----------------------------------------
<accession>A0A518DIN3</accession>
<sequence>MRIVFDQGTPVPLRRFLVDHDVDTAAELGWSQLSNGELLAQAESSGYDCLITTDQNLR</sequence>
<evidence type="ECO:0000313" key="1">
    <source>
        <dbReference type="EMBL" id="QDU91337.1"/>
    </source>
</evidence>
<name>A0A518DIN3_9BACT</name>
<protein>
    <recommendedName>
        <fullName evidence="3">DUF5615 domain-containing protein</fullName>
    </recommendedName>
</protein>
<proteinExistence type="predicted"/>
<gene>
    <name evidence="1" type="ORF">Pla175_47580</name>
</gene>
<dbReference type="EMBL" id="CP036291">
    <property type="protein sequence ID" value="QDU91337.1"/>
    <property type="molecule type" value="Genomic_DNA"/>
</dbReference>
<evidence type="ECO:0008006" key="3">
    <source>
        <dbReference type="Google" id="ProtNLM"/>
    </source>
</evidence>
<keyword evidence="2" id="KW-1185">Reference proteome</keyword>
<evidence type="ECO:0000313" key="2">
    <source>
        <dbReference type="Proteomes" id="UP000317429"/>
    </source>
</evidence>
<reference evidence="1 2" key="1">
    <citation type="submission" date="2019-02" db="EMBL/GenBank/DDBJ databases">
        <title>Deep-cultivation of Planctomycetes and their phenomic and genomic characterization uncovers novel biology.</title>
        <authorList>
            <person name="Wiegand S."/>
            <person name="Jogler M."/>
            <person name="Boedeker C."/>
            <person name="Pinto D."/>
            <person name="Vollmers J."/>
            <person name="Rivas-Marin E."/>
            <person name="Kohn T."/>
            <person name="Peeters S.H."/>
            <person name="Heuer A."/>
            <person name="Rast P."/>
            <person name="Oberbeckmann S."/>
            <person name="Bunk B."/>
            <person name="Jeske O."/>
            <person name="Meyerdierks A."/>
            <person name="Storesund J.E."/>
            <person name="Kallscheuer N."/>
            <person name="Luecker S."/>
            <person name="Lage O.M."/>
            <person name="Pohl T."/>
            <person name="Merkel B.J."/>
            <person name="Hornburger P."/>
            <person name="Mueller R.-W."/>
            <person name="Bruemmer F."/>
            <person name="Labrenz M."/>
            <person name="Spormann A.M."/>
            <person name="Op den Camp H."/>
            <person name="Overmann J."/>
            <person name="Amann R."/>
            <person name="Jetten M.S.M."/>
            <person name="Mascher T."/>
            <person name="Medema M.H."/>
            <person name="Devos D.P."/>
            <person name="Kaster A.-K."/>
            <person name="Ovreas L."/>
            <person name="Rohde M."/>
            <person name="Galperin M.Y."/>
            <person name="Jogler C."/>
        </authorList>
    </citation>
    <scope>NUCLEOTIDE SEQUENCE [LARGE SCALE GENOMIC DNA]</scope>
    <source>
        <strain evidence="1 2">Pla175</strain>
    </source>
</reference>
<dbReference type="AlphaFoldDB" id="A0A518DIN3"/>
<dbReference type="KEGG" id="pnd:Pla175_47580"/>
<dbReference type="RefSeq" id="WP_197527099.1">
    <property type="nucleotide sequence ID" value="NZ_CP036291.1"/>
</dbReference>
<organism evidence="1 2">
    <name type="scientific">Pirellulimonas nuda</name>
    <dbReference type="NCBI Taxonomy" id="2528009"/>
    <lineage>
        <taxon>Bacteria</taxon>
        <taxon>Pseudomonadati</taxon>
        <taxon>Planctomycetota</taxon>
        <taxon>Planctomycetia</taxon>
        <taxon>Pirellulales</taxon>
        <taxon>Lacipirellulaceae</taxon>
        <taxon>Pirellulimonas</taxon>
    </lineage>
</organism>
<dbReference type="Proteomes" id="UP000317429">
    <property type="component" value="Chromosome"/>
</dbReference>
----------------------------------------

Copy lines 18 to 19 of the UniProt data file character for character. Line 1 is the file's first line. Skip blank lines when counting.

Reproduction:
<dbReference type="EMBL" id="CP036291">
    <property type="protein sequence ID" value="QDU91337.1"/>